Translated: Varpu Sihvonen

Returning home didn’t of course change the unfortunate fact that my condition is permanent. And to my disappointment, I had to fight for years to prove that my case was all about malpractice.

First I filed a complaint with the Jyväskylä hospital, and they flatly denied an obvious mistake. I was so stunned I felt I couldn’t breath when I read their reply. My Mother refused to let it go, and she got in touch with one of the best and respected neurologists in Finland, who then took an  interest in my case. He went through all the documents and prepared a very bold statement. Had I received better and faster care, there would have been significantly less damage, or no damage at all. Years of documents filed back and forth followed, and finally in the summer of 2008 I received a final statement; it was a case of malpractice.

The conclusion of the fight was bittersweet. My darling Mother had died of cancer before we received the final statement. She was the person who invested the most time and effort into this fight, and now she had to find out about the results of her work up in heaven, looking down at me. It was so unfair! Now, someone may think that the work is done once you have received the decision in the mail… Let me tell you something. Applying for compensation and searching for receipts from the past years, it was something of a hell. It took me almost six months to finish the application, and it nearly crushed me. The basic question was “What kind of price tag do I put on my life”? Money can never compensate all the lost life…

Probably the worst shock was receiving the decision about the compensation. It was something so demeaning, and I was wondering how I am going to live with it. For example, I had filed twenty years of lost income (I was 42 when it happened, so I thought at that point I had twenty years of teaching left in me.), and that information was just ignored. I tried everything I could with the help from my lawyer, filed a complaint after another. But, years had passed, and I wasn’t able to prove that I could have returned back to work. All I got was denials and decisions against me. I reached a point when I simply gave up. I decided money won’t bring my life back.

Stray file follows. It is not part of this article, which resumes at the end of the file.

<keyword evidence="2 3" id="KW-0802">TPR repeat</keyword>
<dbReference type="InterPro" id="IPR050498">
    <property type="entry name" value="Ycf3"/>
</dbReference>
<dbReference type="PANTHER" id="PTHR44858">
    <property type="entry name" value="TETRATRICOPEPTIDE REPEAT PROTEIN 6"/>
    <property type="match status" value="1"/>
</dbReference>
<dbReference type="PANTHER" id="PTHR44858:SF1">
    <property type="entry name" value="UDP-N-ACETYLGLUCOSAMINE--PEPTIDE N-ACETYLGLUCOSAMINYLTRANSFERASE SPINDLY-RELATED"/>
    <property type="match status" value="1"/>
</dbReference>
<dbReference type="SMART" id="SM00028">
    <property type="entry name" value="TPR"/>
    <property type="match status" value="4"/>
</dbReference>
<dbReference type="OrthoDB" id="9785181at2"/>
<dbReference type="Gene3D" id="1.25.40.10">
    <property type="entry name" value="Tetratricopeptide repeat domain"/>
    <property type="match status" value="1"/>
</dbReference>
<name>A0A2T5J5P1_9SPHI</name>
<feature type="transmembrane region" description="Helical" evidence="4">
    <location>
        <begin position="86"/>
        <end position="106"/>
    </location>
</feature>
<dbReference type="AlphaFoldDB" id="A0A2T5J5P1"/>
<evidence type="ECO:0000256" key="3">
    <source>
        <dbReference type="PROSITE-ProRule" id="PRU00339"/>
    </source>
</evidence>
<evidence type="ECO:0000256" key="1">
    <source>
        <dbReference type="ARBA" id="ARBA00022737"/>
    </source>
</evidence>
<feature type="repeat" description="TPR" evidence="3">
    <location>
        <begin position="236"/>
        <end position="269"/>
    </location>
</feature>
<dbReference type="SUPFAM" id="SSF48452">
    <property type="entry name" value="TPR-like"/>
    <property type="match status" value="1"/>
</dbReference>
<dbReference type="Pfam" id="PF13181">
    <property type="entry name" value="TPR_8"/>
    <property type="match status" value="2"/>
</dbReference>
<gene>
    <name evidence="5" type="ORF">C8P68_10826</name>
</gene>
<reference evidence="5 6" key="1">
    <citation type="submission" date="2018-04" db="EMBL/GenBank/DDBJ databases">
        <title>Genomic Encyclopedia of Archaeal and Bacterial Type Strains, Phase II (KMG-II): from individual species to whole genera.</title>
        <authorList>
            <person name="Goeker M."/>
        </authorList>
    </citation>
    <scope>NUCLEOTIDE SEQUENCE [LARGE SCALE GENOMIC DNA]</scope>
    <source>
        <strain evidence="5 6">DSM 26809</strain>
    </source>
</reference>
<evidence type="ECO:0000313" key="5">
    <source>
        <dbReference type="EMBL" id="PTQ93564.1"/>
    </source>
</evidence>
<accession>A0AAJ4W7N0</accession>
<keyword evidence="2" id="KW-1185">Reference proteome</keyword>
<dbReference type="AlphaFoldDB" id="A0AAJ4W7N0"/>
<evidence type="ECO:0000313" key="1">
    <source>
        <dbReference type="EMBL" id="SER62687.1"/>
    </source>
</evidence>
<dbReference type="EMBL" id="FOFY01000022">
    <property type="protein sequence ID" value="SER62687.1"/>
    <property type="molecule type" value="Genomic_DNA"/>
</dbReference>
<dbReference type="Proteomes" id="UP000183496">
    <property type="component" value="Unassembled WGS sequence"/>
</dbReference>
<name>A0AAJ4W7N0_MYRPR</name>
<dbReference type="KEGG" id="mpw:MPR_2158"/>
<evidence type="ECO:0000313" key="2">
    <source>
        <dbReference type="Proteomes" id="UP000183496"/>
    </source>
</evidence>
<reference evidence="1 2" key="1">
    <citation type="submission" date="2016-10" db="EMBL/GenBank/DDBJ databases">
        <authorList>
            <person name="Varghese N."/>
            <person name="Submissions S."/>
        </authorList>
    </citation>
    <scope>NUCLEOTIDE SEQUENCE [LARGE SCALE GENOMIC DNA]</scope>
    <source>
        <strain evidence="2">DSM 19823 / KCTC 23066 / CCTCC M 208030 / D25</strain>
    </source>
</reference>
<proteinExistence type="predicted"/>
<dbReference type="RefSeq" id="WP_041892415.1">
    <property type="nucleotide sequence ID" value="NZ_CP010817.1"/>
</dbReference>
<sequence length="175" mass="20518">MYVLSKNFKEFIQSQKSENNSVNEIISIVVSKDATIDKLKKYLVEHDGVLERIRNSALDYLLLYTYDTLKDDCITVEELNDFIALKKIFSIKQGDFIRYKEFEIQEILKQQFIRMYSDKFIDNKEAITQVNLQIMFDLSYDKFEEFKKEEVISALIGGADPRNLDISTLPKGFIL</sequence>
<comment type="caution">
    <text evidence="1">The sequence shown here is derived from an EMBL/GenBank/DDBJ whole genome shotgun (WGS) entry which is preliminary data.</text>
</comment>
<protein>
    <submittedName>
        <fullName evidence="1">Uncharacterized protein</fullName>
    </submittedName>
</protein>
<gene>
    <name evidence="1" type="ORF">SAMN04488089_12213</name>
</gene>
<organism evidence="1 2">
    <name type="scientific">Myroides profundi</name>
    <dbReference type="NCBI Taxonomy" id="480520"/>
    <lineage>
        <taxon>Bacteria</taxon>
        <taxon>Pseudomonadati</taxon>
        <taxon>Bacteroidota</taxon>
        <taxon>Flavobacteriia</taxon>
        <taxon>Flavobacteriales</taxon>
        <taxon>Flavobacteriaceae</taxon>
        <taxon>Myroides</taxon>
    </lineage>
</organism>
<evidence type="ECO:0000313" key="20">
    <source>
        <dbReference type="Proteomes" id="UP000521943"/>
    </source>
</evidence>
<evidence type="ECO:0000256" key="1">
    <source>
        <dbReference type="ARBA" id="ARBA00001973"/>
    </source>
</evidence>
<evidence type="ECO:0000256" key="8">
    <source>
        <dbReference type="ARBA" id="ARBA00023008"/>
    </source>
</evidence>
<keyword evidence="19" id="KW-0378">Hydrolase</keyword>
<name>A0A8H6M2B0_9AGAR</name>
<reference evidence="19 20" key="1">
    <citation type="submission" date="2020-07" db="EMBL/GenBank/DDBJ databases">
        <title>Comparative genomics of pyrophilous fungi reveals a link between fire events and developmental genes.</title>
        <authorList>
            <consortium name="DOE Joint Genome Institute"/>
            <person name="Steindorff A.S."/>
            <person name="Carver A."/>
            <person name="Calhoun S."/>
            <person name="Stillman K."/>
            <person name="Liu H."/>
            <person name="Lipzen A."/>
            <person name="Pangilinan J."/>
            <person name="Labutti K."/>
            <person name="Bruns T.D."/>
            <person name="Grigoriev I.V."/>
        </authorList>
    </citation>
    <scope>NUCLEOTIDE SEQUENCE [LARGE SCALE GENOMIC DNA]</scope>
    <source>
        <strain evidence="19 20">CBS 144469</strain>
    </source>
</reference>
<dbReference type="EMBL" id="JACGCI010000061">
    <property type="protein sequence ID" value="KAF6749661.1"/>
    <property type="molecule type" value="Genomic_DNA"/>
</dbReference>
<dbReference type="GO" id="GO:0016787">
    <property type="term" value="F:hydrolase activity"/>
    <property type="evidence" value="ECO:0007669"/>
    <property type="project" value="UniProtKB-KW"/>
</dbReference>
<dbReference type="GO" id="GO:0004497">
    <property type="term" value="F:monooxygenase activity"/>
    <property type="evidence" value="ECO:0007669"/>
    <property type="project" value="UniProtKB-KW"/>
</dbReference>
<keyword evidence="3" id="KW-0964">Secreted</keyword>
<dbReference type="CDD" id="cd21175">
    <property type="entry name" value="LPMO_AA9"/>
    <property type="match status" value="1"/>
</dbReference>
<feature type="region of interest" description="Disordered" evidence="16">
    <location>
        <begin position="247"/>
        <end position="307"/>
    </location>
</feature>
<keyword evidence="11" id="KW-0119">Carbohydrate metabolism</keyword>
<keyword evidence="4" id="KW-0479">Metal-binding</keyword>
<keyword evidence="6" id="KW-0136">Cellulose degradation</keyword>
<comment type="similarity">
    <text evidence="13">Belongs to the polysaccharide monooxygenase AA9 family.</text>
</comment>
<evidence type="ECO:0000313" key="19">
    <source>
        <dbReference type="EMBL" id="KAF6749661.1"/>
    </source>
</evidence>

Staying at home and visiting therapists didn’t satisfy me, because I was in a really good shape, and my mind needed challenges. So I started a campaign to collect 75.000 euros through different kind of charity events. The money got a simulator for the people in the Saarijärvi area to use, and not just any simulator. It is used in rehab to help people walk again after injuries and accidents, and the beauty of it is that even some paralyzed people have learned to walk again with the help of the simulator.

I also took interest in extensive travelling. I visited Thailand many times, the Canary Islands, Marbella, Spain and Egypt. I also put my mind into writing a book, because I knew people need to hear my story. I planned the book for years and timed the writing and publishing so that all my children would be adults, when the book came out. My book, Reflections – My Special Life, reveals many issues I hadn’t told anyone, not even my loved ones. It was very time-consuming and hard work to write the book with the computer mouse attached to my forehead, letter by letter, and on the side I went through huge piles of hospital reports and other documents. But in the end it was a very cleansing experience. It freed me from the mental burden I had carried all these years, because, for a reason unknown to me, I felt guilty about being paralyzed. The book cleansed my mind and soul, and my loved ones finally had a chance to hear about the painful months I spent in the hospital.

I also released my sense of humor while writing the book. Sense of humor, rage, love for my children and the Finnish “never give up” attitude carried me through the dark period of my life. And they gave me strength during the writing process.

Hopefully you have enjoyed Marja’s journey.

Wishing you all a wonderful holiday season,

Marja          Photo: Janne Heinonenkuvitus_marja_tuoli_kirja.jpg